[Marxism] advantages of ebooks | Piety on Kierkegaard

Louis Proyect lnp3 at panix.com
Tue May 20 18:38:08 MDT 2014

This is an article by a philosophy professor that makes the same points 
she made in a piece in the latest Counterpunch magazine titled "The 
Gatekeepers of Publishing". I don't think that this will put MR, HM or 
Verso out of business but you better fucking believe that I'd like to 
see Random House disappear.


I know there are still a few people out there who are still resisting 
the transition to ebooks, so I thought I would take the opportunity once 
again to try to convince them that ebooks are fantastic! I have lots of 
beautiful old volumes of late 18th and early 19th-century philosophy and 
theology that I collected in Denmark and I doubt there are many people 
who appreciate a beautiful book more than I do. I have to tell you, 
though, that I am absolutely crazy about ebooks. I was excited about the 
idea of them when I first heard about them for the simple reason that 
they are searchable. Once I got a Kindle, however, I discovered that 
there are lots more wonderful things about ebooks:

1. They take no space. This is very important for me because even with 
two residences and an office at school, I have no more space for books.

2. You can carry thousands of books with you in your pocket everywhere 
you go so that never again will you be stuck anywhere without something 
to read. In fact, if you have a smart phone, you can read your books on 
your phone in the unfortunate event that you have failed to bring your 
ebook reader along with you. I know that sounds kind of crazy. I never 
thought I would want to read a book on my phone. It’s surprisingly 
pleasant though. I think the fact that the phone has backlighting makes 
it easier to read the small characters so that they don’t actually seem 
all that small.

3, You can secure a new book instantly, INSTANTLY! Once I was watching a 
program on mysticism and the narrator referred to a scholar of 
mysticism, Evelyn Underhill, who sounded very interesting. I was able to 
download a copy of one of her books before the program I was watching 
had even finished! This, to me, is just a huge advantage to ebooks. It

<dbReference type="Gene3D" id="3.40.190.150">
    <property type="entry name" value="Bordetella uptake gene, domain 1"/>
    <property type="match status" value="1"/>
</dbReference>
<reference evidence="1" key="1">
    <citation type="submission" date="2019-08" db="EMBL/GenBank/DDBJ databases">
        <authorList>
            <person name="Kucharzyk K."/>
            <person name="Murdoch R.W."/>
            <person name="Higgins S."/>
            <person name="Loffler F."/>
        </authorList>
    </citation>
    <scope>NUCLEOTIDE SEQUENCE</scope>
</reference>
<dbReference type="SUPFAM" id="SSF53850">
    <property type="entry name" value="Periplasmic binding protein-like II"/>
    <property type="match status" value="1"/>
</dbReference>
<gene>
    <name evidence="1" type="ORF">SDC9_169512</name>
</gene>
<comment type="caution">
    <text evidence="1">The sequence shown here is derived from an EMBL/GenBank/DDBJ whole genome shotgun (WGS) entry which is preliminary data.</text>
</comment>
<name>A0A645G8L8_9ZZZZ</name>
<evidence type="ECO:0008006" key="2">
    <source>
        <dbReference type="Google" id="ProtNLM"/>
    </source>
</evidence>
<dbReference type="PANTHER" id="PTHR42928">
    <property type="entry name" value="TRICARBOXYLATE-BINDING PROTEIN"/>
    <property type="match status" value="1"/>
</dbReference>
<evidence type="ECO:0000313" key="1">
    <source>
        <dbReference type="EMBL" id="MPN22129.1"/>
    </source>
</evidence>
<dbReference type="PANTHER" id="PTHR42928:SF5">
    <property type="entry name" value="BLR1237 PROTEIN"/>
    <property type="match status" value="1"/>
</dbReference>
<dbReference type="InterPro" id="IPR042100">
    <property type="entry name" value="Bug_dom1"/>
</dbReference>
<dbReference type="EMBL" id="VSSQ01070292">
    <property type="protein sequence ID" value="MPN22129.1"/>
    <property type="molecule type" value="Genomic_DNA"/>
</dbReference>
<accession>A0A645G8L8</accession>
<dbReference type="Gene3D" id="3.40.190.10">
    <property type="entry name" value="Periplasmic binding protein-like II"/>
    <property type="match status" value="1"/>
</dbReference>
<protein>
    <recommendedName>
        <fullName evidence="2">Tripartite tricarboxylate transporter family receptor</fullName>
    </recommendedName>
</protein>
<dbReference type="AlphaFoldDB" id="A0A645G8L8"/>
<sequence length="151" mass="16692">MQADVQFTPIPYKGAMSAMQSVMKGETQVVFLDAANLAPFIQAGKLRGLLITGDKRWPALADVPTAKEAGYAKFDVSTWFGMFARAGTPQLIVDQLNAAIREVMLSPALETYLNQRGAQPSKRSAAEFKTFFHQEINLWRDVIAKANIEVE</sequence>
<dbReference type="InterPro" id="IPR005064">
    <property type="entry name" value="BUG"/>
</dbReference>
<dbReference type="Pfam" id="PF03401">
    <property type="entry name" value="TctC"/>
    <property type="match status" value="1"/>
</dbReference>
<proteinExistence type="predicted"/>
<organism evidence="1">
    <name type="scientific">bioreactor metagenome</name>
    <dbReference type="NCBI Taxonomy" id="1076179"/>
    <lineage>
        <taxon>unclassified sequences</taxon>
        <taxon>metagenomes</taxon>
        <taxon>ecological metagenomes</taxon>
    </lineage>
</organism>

has been enormously stimulating to my thought processes that I can get 
books immediately (not to mention that I can search them).

4. It is easy to move back and forth between notes and text. You just 
click on the note number and you are taken to the note. Click on the 
back button and you are back to the point in the text where the note 
appears. This isn’t easier than checking footnotes, of course, but it is 
much easier than checking endnotes. I hate endnotes, but everyone seems 
to be doing them now instead of footnotes.

5. I can cut and paste text to my lecture notes for class or for 
articles I’m working on–and the reference is inserted automatically!

6. You can download free samples of books you are not sure you want to 
buy and these samples are pretty substantial chunks of text, usually at 
least a whole chapter.

7. Ebooks are cheaper than regular books, so if you buy as many books as 
I do, you save A LOT of money buying ebooks.

8. Not only are ebooks cheaper than conventional books, lots and lots of 
them are actually free! That’s right, lots of books that have gone into 
the public domain (including lots of older translations of Plato and 
other philosophers) are available free of charge in the Kindle bookstore 
(I’m sure Barnes and Noble has something similar for their Nook).

9. Ebooks are easier to read in bed because they are lighter than most 
regular books and you don’t have to manage the two halves. I used to get 
very uncomfortable because I sleep on my side so, if I were reading a 
really thick book either my arm would get tired holding up the thick 
side or I would have to turn over on my other side every time I finished 
reading a page.

Ebooks are the wave of the future. Not only are they better in all the 
ways listed above than conventional books for readers, they make it much 
easier for people to get into print (meaning e-ink print, of course). 
The ebook revolution is going to be as big a thing, I think, as was the 
invention of the printing press. There were books before the printing 
press, but books (not to mention democracy) really took off after the 
invention of the printing press. I think ebooks are going to have just 
as revolutionary an effect on humanity as did the printing press.

Okay, there are some disadvantages with them. Unless you have an iPad, 
or other tablet computer, you won’t get the full experience of color 
illustrations. That isn’t such a huge problem for philosophers and 
theologians, though, because most of our books don’t have big color 
illustrations. Of course, you need to charge an e-reader whereas you 
don’t need to charge a book. E-readers actually hold a charge for a long 
time, however. My Kindle Paperwhite holds a charge for weeks even though 
it is backlighted. Finally, t is difficult to “page through” an e-reader 
(you are better off doing a search on a key word).

The advantages of e-books clearly FAR outweigh their disadvantages. 
Sorry to go on like this but I am so crazy about ebooks. I do this to 
everyone who tells me he doesn’t like e-books, that to me is like saying 
you don’t like to read. If you like to read, you will LOVE e-books. Mark 
my words!

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